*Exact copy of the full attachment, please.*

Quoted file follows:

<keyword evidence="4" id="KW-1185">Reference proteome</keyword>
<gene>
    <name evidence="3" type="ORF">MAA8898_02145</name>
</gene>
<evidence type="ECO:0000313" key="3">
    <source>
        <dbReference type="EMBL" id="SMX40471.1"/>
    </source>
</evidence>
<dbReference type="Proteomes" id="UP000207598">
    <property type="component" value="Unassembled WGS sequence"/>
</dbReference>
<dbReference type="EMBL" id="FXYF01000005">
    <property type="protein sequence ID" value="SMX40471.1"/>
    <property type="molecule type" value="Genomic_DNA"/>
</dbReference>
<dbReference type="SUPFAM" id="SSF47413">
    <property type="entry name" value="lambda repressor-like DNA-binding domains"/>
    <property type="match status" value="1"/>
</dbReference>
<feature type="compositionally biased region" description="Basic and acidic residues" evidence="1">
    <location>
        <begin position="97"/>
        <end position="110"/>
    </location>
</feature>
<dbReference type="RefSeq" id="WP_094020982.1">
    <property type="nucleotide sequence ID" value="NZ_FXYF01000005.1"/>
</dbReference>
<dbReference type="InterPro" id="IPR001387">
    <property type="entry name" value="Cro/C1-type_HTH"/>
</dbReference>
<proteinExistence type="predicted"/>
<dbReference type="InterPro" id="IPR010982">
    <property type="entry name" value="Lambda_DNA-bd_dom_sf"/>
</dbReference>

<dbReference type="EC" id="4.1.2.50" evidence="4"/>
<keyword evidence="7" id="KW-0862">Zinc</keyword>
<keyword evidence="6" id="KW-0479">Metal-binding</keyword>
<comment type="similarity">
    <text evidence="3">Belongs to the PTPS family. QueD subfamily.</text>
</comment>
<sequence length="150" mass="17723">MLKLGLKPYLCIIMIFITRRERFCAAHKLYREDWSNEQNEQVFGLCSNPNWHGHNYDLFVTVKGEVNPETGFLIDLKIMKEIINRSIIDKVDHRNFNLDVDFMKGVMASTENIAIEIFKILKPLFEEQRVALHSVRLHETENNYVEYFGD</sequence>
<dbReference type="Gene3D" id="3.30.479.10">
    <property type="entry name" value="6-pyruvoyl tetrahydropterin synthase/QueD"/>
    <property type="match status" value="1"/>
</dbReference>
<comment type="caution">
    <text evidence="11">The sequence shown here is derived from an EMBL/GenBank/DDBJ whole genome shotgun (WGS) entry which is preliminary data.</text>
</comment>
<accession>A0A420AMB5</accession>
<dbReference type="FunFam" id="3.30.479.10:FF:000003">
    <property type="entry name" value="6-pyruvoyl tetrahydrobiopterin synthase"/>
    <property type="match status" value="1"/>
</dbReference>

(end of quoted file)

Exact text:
<keyword evidence="4" id="KW-1185">Reference proteome</keyword>
<gene>
    <name evidence="3" type="ORF">MAA8898_02145</name>
</gene>
<evidence type="ECO:0000313" key="3">
    <source>
        <dbReference type="EMBL" id="SMX40471.1"/>
    </source>
</evidence>
<dbReference type="Proteomes" id="UP000207598">
    <property type="component" value="Unassembled WGS sequence"/>
</dbReference>
<dbReference type="EMBL" id="FXYF01000005">
    <property type="protein sequence ID" value="SMX40471.1"/>
    <property type="molecule type" value="Genomic_DNA"/>
</dbReference>
<dbReference type="SUPFAM" id="SSF47413">
    <property type="entry name" value="lambda repressor-like DNA-binding domains"/>
    <property type="match status" value="1"/>
</dbReference>
<feature type="compositionally biased region" description="Basic and acidic residues" evidence="1">
    <location>
        <begin position="97"/>
        <end position="110"/>
    </location>
</feature>
<dbReference type="RefSeq" id="WP_094020982.1">
    <property type="nucleotide sequence ID" value="NZ_FXYF01000005.1"/>
</dbReference>
<dbReference type="InterPro" id="IPR001387">
    <property type="entry name" value="Cro/C1-type_HTH"/>
</dbReference>
<proteinExistence type="predicted"/>
<dbReference type="InterPro" id="IPR010982">
    <property type="entry name" value="Lambda_DNA-bd_dom_sf"/>
</dbReference>

<dbReference type="EC" id="4.1.2.50" evidence="4"/>
<keyword evidence="7" id="KW-0862">Zinc</keyword>
<keyword evidence="6" id="KW-0479">Metal-binding</keyword>
<comment type="similarity">
    <text evidence="3">Belongs to the PTPS family. QueD subfamily.</text>
</comment>
<sequence length="150" mass="17723">MLKLGLKPYLCIIMIFITRRERFCAAHKLYREDWSNEQNEQVFGLCSNPNWHGHNYDLFVTVKGEVNPETGFLIDLKIMKEIINRSIIDKVDHRNFNLDVDFMKGVMASTENIAIEIFKILKPLFEEQRVALHSVRLHETENNYVEYFGD</sequence>
<dbReference type="Gene3D" id="3.30.479.10">
    <property type="entry name" value="6-pyruvoyl tetrahydropterin synthase/QueD"/>
    <property type="match status" value="1"/>
</dbReference>
<comment type="caution">
    <text evidence="11">The sequence shown here is derived from an EMBL/GenBank/DDBJ whole genome shotgun (WGS) entry which is preliminary data.</text>
</comment>
<accession>A0A420AMB5</accession>
<dbReference type="FunFam" id="3.30.479.10:FF:000003">
    <property type="entry name" value="6-pyruvoyl tetrahydrobiopterin synthase"/>
    <property type="match status" value="1"/>
</dbReference>